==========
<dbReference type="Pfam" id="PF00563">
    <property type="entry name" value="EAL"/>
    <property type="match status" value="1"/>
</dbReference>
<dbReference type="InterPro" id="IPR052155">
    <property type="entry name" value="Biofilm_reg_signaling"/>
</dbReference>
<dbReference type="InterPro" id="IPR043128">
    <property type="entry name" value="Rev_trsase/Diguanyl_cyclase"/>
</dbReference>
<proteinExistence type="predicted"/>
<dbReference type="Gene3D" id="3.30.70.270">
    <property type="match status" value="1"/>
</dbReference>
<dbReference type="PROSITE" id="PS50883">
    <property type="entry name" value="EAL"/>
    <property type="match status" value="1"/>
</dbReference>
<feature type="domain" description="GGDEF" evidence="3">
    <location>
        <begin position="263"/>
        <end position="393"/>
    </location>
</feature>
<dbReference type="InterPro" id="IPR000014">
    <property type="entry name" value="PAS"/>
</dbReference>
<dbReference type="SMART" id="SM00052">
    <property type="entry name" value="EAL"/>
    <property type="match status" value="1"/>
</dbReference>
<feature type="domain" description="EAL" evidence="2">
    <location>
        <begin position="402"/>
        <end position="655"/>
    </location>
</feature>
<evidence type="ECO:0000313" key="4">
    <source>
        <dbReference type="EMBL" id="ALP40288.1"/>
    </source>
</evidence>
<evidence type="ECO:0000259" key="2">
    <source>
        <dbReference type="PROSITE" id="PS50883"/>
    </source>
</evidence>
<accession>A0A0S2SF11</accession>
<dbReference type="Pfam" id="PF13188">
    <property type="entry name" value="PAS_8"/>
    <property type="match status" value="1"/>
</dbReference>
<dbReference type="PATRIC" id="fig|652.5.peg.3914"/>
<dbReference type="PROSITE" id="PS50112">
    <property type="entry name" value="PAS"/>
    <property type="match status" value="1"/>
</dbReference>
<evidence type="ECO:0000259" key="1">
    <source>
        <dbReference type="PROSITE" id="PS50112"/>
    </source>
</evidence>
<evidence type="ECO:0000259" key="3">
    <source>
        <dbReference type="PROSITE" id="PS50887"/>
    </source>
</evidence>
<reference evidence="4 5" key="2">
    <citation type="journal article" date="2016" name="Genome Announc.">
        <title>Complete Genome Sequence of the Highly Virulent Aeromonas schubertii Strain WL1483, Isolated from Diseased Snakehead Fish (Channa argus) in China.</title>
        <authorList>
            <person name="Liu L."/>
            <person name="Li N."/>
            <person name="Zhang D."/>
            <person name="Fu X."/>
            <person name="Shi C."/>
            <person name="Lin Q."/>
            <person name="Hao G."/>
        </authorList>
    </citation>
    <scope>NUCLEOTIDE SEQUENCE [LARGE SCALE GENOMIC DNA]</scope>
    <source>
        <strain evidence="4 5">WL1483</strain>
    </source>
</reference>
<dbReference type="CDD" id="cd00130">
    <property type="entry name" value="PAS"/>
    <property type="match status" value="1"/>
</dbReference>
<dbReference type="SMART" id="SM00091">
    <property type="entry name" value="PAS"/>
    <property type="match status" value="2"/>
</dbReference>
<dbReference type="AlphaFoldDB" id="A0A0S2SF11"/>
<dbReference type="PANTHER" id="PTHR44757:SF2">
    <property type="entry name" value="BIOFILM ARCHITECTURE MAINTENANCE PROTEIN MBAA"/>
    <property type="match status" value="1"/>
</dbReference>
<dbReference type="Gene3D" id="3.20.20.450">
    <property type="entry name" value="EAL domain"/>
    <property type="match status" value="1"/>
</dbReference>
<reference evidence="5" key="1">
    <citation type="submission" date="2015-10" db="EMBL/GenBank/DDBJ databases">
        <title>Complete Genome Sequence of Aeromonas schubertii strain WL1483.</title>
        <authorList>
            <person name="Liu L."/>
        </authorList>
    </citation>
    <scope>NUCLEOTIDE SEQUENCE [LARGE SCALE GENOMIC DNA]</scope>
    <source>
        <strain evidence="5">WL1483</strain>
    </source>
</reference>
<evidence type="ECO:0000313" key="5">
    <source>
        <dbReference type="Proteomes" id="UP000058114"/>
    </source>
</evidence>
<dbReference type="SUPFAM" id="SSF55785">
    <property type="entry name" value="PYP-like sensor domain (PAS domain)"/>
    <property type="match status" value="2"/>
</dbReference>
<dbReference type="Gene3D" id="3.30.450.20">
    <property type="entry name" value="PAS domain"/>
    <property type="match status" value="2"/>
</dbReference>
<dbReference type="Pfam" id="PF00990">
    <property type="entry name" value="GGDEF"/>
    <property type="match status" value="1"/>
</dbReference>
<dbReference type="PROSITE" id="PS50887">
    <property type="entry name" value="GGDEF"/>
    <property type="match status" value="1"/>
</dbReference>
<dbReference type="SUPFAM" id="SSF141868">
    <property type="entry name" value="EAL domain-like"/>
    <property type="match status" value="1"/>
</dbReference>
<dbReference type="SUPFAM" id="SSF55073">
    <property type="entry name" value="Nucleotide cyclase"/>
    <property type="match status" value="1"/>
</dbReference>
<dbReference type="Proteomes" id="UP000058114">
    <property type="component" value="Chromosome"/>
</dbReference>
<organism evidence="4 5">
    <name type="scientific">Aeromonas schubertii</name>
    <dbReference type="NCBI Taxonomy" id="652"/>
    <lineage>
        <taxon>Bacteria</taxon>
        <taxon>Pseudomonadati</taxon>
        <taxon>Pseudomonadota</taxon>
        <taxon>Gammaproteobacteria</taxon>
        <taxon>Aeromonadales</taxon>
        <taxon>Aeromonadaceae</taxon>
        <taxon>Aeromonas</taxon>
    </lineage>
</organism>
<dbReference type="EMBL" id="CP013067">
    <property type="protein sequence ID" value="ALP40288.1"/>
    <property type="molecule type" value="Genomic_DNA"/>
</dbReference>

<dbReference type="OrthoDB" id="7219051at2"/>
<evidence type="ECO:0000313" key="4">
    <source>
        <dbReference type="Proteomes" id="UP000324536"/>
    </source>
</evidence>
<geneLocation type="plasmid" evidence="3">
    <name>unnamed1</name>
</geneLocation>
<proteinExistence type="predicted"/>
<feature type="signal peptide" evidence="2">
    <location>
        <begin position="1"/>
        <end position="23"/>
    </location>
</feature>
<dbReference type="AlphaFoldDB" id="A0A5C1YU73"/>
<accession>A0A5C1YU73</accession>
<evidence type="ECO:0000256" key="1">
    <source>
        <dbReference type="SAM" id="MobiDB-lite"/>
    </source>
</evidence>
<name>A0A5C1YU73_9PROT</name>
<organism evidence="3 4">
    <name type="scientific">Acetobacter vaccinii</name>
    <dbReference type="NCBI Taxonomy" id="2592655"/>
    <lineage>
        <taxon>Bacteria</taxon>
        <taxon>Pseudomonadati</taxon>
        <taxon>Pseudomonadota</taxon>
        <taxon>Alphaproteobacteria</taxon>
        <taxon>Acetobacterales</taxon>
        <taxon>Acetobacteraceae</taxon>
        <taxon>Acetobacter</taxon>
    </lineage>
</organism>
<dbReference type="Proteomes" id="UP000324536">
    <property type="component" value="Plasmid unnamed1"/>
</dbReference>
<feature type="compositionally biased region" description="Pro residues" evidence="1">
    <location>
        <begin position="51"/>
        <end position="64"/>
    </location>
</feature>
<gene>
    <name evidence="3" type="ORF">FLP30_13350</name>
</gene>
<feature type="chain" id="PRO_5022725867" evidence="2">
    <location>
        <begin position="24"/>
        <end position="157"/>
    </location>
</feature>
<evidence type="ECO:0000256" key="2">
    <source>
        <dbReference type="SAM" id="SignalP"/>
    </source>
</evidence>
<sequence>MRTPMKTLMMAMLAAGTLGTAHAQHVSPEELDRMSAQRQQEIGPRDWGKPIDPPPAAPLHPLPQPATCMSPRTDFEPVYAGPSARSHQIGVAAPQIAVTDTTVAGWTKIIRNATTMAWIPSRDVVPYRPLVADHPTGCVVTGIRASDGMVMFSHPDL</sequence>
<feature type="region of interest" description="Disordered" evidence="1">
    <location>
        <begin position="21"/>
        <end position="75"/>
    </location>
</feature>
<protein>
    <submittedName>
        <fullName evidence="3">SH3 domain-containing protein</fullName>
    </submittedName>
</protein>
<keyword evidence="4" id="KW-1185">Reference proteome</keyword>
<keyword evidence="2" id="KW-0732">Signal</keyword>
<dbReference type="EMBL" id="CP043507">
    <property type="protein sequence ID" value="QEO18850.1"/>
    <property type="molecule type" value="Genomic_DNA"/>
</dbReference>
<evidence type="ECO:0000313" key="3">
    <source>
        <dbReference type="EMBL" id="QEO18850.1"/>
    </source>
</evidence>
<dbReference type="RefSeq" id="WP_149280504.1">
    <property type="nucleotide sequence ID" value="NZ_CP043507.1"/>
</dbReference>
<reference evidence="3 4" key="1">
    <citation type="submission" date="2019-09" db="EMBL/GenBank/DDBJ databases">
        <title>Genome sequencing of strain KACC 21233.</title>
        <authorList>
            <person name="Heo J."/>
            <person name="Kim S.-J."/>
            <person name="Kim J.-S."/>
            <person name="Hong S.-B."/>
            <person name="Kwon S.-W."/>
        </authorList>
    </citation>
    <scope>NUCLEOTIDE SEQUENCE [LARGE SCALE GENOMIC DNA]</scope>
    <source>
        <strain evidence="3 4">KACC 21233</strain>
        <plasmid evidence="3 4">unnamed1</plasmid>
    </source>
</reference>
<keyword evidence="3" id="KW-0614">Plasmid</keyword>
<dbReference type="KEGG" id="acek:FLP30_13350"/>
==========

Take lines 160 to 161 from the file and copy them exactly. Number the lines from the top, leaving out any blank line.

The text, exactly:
<dbReference type="EMBL" id="CP013067">
    <property type="protein sequence ID" value="ALP40288.1"/>